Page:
In a recent public discussion on universal and basic healthcare, several sections of the ‘public’ came together from various districts of West Bengal to highlight the need to both defend publicly provided basic healthcare for all and demand major improvements in its reach, quality and equity aims.
The event was organised by Pratichi (India) Trust in association with Daktarder Jukto Mancha (A Doctors’ Forum).
That the healthcare sector, including primary care, is already highly privatised in most parts of India is old news. And it is privatised in two related but distinct senses: one, such care is marketed for profit; and two, availing of such pricey protection is primarily considered a private burden.
This individual-responsibility view goes against the lessons from the global history of universal healthcare, premised upon the notion that individual right to primary healthcare is quintessentially a social obligation. Recent turns in health policy priorities in the country are in favour of health insurance coverage and related non-primary care. They bear a clear risk of diverting our attention away from the value of public provisioning of primary care to withstand the pressure of what Amartya Sen describes as ‘premature privatisation’ of the health system and primary care in India.
The health assembly was organised to bend the arc of our discussion on health in favour of ‘publicisation’ and even ‘politicisation’ of basic healthcare.
Why debate together?
Politicisation is commonly viewed as a pejorative term. Yet, basic healthcare, and for that matter most social policies that intend to enhance core human capabilities, are not just affairs involving specialists, professionals and technocrats, but are fundamentally a matter of democratic politics, an outcome of jostling of political forces that either enhance or enervate social justice.
The de-politicisation of the subject matter of healthcare and its hushed presence in electoral politics in many, though not all, regions of India is a major part of the problem. Hence, centreing primary healthcare in the agenda of democratic debate and drawing the ‘public’ to voice their citizenly expectations, experiences and obligations regarding their basic healthcare needs were the central motivation underlying this meeting.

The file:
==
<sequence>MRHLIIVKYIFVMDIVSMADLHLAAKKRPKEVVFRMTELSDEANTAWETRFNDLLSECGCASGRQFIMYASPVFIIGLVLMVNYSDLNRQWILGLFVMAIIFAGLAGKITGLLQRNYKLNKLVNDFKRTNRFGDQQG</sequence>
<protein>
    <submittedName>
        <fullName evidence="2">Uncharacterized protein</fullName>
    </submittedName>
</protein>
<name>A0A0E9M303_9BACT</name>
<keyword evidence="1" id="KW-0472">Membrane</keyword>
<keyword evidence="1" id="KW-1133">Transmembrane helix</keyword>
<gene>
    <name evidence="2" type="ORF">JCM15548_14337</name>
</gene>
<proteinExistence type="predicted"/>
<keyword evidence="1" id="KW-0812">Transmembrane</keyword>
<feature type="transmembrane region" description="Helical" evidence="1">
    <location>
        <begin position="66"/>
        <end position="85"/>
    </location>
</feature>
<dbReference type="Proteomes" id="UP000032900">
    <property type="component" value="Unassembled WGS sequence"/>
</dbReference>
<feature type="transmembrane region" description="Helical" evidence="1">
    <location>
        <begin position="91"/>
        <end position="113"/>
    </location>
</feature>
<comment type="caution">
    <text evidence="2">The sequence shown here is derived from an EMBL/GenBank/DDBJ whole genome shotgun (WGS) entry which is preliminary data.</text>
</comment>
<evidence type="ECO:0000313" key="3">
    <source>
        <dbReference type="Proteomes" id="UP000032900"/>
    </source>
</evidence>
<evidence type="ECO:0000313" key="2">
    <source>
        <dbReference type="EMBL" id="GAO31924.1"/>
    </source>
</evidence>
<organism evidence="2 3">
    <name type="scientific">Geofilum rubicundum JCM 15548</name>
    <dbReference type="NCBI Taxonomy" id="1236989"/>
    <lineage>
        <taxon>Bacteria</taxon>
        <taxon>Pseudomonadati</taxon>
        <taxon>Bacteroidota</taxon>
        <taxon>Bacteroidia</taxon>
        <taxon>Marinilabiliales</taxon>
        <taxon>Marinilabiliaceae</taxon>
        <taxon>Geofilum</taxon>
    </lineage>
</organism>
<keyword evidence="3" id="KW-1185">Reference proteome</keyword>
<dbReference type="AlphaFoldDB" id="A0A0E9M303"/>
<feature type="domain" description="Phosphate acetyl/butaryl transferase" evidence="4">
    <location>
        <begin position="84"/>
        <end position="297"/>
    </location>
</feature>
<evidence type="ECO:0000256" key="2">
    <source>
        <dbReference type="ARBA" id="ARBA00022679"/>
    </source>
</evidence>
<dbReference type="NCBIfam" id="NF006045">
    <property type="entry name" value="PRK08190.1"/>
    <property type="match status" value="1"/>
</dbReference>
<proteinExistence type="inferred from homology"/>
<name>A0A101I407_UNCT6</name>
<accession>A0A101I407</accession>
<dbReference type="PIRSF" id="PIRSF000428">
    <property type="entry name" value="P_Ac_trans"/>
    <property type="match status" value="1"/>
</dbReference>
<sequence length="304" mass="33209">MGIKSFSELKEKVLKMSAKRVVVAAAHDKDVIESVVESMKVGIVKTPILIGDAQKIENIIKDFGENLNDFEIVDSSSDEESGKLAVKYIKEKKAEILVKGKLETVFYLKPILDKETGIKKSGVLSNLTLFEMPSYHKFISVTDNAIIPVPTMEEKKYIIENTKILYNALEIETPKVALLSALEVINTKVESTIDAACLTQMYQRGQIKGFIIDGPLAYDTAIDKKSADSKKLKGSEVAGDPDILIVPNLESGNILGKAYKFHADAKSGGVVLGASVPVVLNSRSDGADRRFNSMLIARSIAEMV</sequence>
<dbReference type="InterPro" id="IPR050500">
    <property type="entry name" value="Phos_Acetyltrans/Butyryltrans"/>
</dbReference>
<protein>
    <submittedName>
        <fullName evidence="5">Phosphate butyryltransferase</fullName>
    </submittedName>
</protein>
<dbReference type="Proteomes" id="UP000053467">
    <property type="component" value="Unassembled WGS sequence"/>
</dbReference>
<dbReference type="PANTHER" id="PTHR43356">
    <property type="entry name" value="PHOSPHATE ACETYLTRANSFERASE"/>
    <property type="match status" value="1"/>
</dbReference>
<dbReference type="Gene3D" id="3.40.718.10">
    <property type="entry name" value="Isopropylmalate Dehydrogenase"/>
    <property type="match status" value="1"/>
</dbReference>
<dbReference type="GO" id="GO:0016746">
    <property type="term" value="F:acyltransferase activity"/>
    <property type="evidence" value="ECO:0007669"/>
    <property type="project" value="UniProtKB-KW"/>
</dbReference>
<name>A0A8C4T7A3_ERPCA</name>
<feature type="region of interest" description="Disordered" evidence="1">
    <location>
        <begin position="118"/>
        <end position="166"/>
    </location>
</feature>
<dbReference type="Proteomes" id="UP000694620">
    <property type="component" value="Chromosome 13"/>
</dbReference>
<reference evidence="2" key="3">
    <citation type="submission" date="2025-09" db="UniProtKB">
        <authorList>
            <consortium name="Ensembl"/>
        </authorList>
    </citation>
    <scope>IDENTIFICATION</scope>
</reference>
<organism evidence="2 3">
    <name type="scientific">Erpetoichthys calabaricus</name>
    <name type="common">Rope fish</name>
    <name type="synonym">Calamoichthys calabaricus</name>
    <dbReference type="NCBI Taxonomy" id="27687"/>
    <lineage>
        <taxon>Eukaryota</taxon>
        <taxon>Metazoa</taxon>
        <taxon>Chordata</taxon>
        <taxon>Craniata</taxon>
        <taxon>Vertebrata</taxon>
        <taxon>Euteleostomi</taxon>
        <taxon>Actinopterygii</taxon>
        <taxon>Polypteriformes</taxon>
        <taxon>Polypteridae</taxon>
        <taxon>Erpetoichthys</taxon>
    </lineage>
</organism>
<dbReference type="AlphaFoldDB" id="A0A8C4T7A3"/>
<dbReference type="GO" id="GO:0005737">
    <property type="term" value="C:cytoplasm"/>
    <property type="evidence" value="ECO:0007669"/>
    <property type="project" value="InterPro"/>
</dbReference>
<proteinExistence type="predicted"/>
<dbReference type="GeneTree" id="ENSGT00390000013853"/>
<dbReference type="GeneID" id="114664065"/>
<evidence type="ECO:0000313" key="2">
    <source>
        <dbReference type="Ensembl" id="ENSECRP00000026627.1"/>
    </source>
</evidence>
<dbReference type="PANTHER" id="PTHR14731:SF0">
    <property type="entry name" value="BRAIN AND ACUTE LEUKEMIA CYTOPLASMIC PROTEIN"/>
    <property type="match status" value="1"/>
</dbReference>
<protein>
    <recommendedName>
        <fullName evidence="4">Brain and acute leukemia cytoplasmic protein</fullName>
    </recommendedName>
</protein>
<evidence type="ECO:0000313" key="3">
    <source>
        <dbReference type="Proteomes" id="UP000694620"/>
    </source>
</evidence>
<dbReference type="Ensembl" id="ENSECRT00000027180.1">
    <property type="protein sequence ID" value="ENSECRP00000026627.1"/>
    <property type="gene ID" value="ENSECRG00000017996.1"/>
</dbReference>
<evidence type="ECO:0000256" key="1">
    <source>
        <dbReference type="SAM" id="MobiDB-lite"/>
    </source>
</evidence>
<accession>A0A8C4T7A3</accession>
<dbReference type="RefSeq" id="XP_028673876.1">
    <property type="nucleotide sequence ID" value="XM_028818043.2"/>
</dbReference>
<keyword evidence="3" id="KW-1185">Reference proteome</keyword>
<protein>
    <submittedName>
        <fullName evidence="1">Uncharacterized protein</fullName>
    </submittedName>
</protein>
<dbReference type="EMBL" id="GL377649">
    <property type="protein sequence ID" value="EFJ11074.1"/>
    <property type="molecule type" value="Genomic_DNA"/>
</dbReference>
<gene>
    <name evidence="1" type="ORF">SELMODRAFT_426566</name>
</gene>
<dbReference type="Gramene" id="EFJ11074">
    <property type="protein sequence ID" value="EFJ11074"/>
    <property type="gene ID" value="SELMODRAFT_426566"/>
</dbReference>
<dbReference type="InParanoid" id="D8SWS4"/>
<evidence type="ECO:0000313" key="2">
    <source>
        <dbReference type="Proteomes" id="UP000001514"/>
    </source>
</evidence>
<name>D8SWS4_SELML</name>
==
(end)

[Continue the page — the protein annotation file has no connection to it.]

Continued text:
The public, of course, is internally varied, comprising various sections of society. This gathering was peopled mostly with those caregivers and care seekers who are consigned to the periphery, either within the health system or in the society at large, whose voice must count but are routinely discounted. More precisely, the participants included local and community level health workers such as accredited social health activists (ASHAs) and auxiliary nurse midwives, local health officials, anganwadi workers and their supervisors, primary schoolteachers, local doctors, local education officials and above all, the people who themselves avail of public health facilities.
Keeping in mind the well-documented synergy between education and health, special attention was paid to the role and collaboration of health workers and schoolteachers in improving health.
Hence, participation from primary schoolteachers and community level health workers was actively sought. This attempt at debating together was to shape and improve collective understanding about how best to ensure basic well-being in an equitable manner.
Data for discussion
Evidence, of course, is a fraught subject. Historically, statistics grew as ‘political arithmetic’ of the government in power. In our times also, on several occasions, the so-called facts appear to be manufactured or manipulated to serve narrow but powerful interests. However, a way out of ‘bad’ evidence is better evidence.
In the forum under discussion, there took place a candid, critical and yet constructive discussion on the gathering of nutritional and other data on basic health, and its authenticity. It was enriched by first-hand observations of the very people who have been put in charge by the system to painstakingly amass such information at the grassroots and yet not necessarily encouraged to reflect on them as an expert group.